Stern's last two albums were long on self-directed pep talks, and channeled the nervous energy of her guitar playing into optimistic anthems like Ruler and Transformer. Her latest isn't quite so positive. Though her words still show some faith in her ability to overcome adversity and change bad habits, the tone is far from triumphant-- in fact, some of these songs are outright defeatist. Stern's approach to songwriting and performing hasn't changed much, but the mood is darker, and the lyrics linger on loss, regret, doubt, and failed love. It's an album full of heavy, noisy catharsis, and the lines that stand out amidst the clatter are the ones most at odds with the can-do spirit of her last record. The fact that she spent so much time in self-help mode last time around makes the moments of crippling self-doubt all the more gutting-- it's hard to hear the woman who once declared, nothing can hold me down! and sold WIN 'MARNIE' WIN; t-shirts at her merch table insist that she is not enough on two consecutive tracks. You just want her to believe in herself all the time.
The bad vibes on Marnie Stern have a way of highlighting an expressive, emotionally resonant quality that's been in her work all along. For Ash, a song written in memory of a deceased ex-boyfriend, opens the album by cycling through stages of grief in waves of speedy riffs and harsh percussion before ending on a lovely, brittle melody-- I want to be in your imminent, elegant light. Transparency Is the New Mystery is the closest Stern has come to a power ballad, and its equal measure of longing and hopelessness is totally heartbreaking. Her Confidence gains its power from an atypically blunt riff that blurs the line between terror and empowerment. Many of these songs would be little more than pyrotechnics and flamboyant gestures in lesser hands, but Stern infuses every moment of her songs with odd humor and wounded, fragile humanity. It's impossible to miss the distinct person at the center of this noise.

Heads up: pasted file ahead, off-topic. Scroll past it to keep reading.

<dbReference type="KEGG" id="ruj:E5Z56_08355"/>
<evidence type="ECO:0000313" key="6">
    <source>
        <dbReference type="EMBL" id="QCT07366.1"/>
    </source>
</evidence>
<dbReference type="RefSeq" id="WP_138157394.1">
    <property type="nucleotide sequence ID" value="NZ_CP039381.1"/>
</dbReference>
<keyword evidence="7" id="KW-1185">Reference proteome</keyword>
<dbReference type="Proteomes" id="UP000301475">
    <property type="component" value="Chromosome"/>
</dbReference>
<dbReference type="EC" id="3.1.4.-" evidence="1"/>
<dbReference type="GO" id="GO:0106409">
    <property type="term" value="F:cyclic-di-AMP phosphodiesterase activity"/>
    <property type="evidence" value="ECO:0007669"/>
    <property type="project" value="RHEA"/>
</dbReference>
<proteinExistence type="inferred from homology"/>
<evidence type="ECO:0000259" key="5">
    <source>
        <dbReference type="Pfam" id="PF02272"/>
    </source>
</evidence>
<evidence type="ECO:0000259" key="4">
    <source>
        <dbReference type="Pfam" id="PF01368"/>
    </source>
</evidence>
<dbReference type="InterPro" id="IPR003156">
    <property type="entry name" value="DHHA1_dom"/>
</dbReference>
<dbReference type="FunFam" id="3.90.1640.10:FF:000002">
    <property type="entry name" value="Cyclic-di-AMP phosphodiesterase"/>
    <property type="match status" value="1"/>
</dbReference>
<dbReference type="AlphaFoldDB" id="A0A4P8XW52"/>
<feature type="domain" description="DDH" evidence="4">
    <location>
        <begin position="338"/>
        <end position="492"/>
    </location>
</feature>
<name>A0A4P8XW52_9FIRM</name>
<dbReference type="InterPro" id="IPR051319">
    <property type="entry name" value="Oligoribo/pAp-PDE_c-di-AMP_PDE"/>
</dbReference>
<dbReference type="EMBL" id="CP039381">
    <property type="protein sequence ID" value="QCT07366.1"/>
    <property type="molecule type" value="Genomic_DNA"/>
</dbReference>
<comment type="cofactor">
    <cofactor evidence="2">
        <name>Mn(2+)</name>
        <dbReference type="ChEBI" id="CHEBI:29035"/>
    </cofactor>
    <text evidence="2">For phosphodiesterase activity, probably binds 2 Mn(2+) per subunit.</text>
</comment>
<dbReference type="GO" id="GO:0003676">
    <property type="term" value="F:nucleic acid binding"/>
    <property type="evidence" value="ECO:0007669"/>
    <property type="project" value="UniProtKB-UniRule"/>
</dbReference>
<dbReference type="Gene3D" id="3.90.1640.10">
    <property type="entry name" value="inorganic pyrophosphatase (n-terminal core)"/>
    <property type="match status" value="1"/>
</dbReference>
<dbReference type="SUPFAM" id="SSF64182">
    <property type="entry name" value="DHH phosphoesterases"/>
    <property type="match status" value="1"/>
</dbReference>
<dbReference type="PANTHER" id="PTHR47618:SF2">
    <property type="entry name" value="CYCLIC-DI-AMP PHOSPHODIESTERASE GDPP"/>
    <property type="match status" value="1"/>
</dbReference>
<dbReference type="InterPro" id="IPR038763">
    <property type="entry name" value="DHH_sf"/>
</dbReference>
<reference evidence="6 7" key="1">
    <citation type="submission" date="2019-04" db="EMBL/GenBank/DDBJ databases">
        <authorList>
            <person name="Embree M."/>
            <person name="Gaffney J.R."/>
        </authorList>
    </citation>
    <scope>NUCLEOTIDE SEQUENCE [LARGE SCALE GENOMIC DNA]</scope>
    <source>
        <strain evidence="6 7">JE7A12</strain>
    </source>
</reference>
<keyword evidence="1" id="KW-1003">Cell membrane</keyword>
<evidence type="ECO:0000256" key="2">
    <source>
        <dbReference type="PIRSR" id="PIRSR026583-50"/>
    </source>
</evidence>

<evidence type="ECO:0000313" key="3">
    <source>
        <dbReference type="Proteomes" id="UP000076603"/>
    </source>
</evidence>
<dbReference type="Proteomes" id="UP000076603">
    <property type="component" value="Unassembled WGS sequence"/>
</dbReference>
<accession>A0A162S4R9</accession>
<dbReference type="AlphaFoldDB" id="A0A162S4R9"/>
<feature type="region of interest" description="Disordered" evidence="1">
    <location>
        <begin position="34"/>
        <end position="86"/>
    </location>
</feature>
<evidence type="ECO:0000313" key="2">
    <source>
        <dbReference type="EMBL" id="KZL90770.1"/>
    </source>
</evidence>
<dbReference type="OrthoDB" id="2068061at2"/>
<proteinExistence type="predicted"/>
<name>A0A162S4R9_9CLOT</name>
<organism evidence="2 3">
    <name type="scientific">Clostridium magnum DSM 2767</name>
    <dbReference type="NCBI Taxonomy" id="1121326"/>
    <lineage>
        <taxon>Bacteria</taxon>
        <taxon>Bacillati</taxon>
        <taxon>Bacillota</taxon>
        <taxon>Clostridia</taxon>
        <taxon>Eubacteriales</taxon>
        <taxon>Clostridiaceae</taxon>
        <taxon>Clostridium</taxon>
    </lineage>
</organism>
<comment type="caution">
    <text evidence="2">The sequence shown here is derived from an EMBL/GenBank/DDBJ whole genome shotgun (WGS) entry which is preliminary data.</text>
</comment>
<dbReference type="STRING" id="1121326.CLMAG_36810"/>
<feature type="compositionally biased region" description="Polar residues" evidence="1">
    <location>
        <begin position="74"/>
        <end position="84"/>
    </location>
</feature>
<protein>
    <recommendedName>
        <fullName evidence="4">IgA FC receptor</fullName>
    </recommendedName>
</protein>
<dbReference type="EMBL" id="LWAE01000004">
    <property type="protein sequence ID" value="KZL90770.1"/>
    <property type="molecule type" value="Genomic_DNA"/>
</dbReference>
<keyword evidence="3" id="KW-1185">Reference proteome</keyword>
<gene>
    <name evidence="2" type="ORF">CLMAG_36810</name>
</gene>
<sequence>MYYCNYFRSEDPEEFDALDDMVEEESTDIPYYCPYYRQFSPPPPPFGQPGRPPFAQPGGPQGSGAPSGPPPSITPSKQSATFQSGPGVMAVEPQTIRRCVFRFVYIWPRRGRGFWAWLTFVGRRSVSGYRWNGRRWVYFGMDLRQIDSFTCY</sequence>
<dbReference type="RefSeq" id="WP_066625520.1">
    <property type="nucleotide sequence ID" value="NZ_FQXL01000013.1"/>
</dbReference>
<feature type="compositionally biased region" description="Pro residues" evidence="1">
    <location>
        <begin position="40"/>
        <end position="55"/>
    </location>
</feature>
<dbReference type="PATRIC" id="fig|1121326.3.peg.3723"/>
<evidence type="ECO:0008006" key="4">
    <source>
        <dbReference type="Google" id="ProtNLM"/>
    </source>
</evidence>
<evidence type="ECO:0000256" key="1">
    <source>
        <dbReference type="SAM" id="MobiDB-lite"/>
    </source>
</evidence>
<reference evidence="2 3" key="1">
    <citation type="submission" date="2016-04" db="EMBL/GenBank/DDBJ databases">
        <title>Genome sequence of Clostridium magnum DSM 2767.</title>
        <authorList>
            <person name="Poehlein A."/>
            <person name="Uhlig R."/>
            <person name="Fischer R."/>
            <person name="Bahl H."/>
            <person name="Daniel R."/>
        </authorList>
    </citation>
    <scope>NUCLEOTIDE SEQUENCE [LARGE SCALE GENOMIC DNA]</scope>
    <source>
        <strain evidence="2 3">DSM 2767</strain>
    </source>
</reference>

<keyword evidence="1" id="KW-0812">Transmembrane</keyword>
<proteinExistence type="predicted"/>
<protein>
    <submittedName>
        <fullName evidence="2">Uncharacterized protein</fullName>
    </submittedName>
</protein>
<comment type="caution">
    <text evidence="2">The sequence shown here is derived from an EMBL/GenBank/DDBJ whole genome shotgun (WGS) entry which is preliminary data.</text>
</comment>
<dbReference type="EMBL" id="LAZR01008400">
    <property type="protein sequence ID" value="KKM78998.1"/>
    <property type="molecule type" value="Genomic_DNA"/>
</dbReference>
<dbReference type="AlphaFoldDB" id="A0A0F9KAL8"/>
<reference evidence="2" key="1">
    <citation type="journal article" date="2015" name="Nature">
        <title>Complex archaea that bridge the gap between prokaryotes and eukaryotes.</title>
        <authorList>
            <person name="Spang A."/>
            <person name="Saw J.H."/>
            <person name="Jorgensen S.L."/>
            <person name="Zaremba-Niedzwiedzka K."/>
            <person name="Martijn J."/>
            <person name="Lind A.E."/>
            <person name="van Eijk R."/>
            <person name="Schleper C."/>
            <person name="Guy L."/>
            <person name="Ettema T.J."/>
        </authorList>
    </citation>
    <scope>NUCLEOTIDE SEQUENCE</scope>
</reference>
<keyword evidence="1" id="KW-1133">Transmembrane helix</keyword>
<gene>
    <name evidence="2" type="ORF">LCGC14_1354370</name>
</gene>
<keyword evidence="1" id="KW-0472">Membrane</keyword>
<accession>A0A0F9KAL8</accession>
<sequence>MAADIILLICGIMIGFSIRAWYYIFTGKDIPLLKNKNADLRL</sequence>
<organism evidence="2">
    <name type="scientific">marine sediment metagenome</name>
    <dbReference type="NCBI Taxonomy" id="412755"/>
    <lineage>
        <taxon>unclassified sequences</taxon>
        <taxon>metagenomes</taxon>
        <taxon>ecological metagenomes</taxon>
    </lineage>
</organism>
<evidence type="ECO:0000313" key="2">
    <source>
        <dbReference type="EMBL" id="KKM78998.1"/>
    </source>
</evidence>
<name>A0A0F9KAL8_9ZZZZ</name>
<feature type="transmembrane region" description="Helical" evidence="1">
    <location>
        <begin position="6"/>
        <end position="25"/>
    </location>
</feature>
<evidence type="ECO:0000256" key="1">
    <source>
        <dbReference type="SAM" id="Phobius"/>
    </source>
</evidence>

Given that Stern is a genre of one-- art-metal math-rock bubblegum pop, basically-- there's always going to be some novelty factor to her music for certain listeners. But with this set of songs, she's proving that the bells and whistles of her style are less important than what she's trying to express. This isn't to say that her technical prowess isn't still dazzling, or that her chemistry with drummer Zach Hill has become anything less than a thrill. As usual, Hill is her secret weapon. His percussion consistently enhances and complements her parts, and rarely in obvious ways. In some songs, such as Gimme and Female Guitar Players Are the New Black, his fills seem to fight it out with Stern's notes, while in others, his accents fall on surprising beats. There's plenty here for musicians to analyze and dissect with envy, but first and foremost, this is an album for the body and the soul.
Matthew Perpetua, October 7, 2010 --Pitchfork
Marnie Stern, a virtuosic guitar
player who favors the finger-
tapping technique associated with male
players like Eddie Van Halen, was a late
bloomer. Her interest in the instrument
began in her teens, but music did not become a profession until well into her
twenties. Over three albums, her work
has passed through the indie and punk
canons, becoming marginally more re-
fined. It's still as chaotic and lumpy as it
is mathematical, but on "Marnie Stern,"
her new record, her ability to write songs matches her instrumental dexterity. The album feels like a single emotional eruption, even when melodic lines pile up in dizzying aggregate, like film spooling onto the floor.
- Excerpt from Sasha Frere-Jones profile 1/3/11 --The New Yorker